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Feeling lost? Get lost.

Find out why getting out into nature and finding your edge might be the very thing that saves your 2020.

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choppy blue sea with a search field saying feeling lost? get lost

I actively dislike being cold. I am a chilly person, not of heart but of body. Goosebumpy. A high tog duvet lover. And yet, here I am walking into the open Irish Sea on an unseasonably cold August morning. And it’s not all flat and mill pondy, oh no, it’s wild out there. Like the wave pool at Butlin’s on steroids.

What AM I doing? The truth is I’m not sure. It was a silly experiment that I agreed to with my trusty friend and business partner Amy after the second glass of red wine when I was warm, on a sofa and a bit giddy. And somehow, we have held each other to account and here we find ourselves, walking, rather inelegantly into the ocean at seven in the morning. “It’s supposed to be a holiday?!” my inner dialogue screeches. Thankfully Amy puts me at ease with helpful comments such as, “It’s a bit like we’re doing a suicide pact isn’t it?” as the icy water starts to seep into my ill-fitting wetsuit. Yes, I’m wearing a wetsuit, I’m a novice at this remember?

We swim for our lives to the first buoy, fighting to keep our floaty wetsuit legs under the water and trying not to swallow the facefuls of seawater the waves are throwing our way. Goggles. Goggles would have been good. Contact lenses hate seawater. I know this.

We made it. Clinging to the buoy, mildly hysterical we notice some people surveying us from the beach, they look concerned. “Don’t wave,” I say to Amy through chattering teeth, “They’ll think we’re drowning and need help.” Maybe we are. Maybe we do? We persevere to the second buoy, breathe, and then the third, breeeeathe, and then admit defeat and pretty much get washed up on the shore like a pair of old carrier bags. WOW. That. Was. Bracing.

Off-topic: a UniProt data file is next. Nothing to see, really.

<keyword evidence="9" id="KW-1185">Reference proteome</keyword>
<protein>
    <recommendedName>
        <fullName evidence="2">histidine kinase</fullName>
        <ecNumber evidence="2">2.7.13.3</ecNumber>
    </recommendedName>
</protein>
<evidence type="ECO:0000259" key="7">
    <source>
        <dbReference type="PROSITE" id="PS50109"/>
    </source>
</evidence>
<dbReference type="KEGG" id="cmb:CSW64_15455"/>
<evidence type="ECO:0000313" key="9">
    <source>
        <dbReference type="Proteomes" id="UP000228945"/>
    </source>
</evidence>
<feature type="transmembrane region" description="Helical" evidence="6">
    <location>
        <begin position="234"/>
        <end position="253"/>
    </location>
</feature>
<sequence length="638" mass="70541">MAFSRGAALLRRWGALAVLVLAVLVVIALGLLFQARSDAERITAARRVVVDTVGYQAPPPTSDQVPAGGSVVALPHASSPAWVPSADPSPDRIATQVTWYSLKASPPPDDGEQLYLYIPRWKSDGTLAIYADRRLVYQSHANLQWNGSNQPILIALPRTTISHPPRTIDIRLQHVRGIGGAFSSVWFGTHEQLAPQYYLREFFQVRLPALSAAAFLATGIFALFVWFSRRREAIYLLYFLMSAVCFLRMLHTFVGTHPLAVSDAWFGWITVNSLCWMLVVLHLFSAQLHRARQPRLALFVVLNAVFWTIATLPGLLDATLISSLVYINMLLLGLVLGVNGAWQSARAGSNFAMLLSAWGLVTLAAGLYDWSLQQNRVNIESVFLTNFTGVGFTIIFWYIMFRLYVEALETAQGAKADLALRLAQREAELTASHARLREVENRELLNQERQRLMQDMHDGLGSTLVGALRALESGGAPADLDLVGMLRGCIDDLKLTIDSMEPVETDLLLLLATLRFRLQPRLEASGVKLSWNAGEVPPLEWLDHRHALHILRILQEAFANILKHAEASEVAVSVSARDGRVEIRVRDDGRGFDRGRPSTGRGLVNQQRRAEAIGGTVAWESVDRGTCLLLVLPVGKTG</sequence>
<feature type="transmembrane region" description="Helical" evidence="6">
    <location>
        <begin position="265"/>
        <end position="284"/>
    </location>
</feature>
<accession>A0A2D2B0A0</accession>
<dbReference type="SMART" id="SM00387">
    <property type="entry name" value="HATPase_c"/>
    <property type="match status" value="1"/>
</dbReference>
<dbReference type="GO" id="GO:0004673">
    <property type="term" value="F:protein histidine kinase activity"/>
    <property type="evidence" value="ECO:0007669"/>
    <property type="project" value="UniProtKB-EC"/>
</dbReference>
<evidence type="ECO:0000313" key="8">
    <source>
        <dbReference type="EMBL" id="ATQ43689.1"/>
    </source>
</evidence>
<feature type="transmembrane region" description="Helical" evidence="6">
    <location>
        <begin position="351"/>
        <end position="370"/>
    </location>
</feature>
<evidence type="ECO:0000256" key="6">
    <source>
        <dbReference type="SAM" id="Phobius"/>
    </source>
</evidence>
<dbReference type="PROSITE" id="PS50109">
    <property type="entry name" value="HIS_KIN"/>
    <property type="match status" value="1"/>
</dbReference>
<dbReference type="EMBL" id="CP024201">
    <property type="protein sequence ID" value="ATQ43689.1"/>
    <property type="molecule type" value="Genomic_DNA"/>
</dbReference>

Truly it was pathetic, we swam about 500 meters tops. But you’d think we’d swum the English Channel that day the way we swanned about. “We are open water swimmers now.” “Look how glowy my skin is from my open water swimming.” “Now I see what Wim Hof – Ice Man is on about. I get him.”

Who knew that getting out and doing something a bit bonkers, at a bit of a bonkers time could have such a halo effect on your whole day? So much so we actually did it again the next day. Most unusual. 

It’s widely accepted now that cold water swimming can have a host of positive effects on us – increasing our metabolism, improving circulation and boosting the immune system and more besides. A fascinating body of research being done here in the UK is revealing that regularly swimming in cold water could even make you less reactive to everyday stress. It’s not a giant leap to suppose that this could also lead to increased resilience and performance in the workplace. Time to ditch that wetsuit then, gasp.

The science is yet to prove why but it seems we humans have an inherent need to connect with nature. And in these troubled times, we believe it’s elemental. Research from Ambius; a British Human Resources consultancy reveals almost 40% of office workers spend a maximum of 15 minutes outside each day. This is considerably less than UN guidelines for the humane treatment of prisoners where it’s explicitly stated inmates must have “at least one hour of suitable exercise in the open air daily.”